I found out on Facebook a while ago that, just a few minutes from my house, there would be an event going on at which I could get a free lunch. Being a student (and already well into my monthly overdraft), of course I went along, as did thousands of others- if the 3,400 people who say they “went” on the Facebook event are telling the truth, that is.

Relying on waste food from a variety of sources to cook more than a tonne of lunches for those in attendance, it was definitely an impressive event.

The live DJ set, cookery demonstrations and talks from campaigners and public figures gave it all a great atmosphere despite the drizzle that threatened to turn it into a soggy, sullen display of masses of unclaimed food; if public interest had been lesser, the event itself could have served as an even more powerful and ironic display of the problems of food waste.

Thankfully this was not the case, and the event was a huge success. But the fact that the event itself could even exist is an alarming one. How was it possible to make more than a tonne of fresh food that was appealing, edible and (in my opinion) delicious, and distribute it, for free, to that many people?

The idea that such a staggering amount of food wastage can be obtained in a short enough period of time for it to be given away, still presentable and appetizing, is truly scary. This is the area in which I feel Feeding the 5,000 was the largest success: highlighting the problem of food waste in what they called a “delicious solution”.

Yes, the food was good; and yes, the fact that it was free is an incredible testament to Brighton’s passionate ethical spirit; but the fact that the food itself exists, and was made available in this way, is a shocking reality that it is difficult to face.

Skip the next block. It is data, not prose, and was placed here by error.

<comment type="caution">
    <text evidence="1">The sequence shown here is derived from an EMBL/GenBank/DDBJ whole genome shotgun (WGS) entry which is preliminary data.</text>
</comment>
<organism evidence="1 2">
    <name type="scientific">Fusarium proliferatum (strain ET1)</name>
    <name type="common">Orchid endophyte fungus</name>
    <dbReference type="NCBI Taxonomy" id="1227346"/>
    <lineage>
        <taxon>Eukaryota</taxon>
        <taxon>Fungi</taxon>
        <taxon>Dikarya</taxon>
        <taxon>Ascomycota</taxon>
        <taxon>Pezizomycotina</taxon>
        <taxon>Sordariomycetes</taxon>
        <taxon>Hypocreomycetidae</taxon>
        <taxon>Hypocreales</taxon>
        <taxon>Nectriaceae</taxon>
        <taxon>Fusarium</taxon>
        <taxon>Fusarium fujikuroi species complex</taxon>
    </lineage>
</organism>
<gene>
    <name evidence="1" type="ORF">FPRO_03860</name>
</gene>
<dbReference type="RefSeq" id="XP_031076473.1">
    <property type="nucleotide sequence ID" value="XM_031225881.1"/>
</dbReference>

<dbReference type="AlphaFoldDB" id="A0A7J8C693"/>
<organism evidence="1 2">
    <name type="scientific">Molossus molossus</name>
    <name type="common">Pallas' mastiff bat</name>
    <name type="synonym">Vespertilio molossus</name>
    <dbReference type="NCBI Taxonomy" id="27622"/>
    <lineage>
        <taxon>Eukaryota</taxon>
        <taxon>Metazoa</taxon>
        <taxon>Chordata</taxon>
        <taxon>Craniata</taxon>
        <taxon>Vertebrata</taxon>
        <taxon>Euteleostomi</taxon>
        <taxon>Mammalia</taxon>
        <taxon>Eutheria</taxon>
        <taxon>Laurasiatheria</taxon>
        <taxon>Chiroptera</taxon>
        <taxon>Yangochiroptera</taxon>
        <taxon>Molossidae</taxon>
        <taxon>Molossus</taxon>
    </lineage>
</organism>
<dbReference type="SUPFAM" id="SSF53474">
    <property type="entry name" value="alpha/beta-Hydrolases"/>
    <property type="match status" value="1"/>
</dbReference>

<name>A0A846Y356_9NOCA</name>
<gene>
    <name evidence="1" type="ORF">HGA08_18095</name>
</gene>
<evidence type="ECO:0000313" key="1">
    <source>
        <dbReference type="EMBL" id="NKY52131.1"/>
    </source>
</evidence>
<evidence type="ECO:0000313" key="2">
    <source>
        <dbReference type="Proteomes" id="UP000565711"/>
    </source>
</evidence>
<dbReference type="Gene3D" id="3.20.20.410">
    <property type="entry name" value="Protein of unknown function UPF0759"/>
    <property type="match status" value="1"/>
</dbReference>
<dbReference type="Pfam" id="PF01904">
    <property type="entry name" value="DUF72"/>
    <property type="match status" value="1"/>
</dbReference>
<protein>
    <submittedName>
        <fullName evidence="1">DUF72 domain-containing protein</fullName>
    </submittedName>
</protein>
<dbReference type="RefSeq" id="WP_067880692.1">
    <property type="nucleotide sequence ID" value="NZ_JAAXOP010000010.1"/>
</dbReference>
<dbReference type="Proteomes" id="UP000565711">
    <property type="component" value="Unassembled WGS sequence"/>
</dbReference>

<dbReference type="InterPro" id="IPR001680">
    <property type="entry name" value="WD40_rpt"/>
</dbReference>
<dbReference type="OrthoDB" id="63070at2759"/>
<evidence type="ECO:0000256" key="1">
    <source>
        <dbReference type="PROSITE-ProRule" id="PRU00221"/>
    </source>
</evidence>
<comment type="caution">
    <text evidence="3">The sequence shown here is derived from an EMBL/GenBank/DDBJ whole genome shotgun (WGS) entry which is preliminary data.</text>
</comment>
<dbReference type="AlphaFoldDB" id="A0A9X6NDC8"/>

Drawing light to the decadent consumption habits of our society and the extent to which regulations on waste food are damaging to the environment and the people within it, Feeding the 5,000 served as a reminder that there is no shortage of food – the problem is that people aren’t able to use it.

This is not to say that they are to blame – unreasonable and seemingly pointless restrictions in the legality of what can be used and given away means that it could be possible for a person who works in food service to lose their job if they tried to give a loaf of bread, one day past its sell-by date, to a homeless person on their way home.

The problem does not lie in the decadence and selfishness of the people within society, but of society itself. The fact that the edible food wasted by most supermarkets could go to feed the entire homeless population of the cities they’re in should show you that our regulations on waste are not sustainable or reasonable.

The fact that the UK is at the peak of EU food waste, discarding 366 thousand tonnes of food in retail and 3 million tonnes in the food service industry, should tell us something about the problematic way in which we handle our waste.

With sustainability being one of the most important issues facing our country today, the question needs to be raised of how we are currently allowing this kind of waste to happen – and, of course, thanks needs to be given to the Feeding the 5,000 initiative and all involved for creating such an eye-opening and enjoyable event.

 

Devin Thomas

Image: Miriam Steiner

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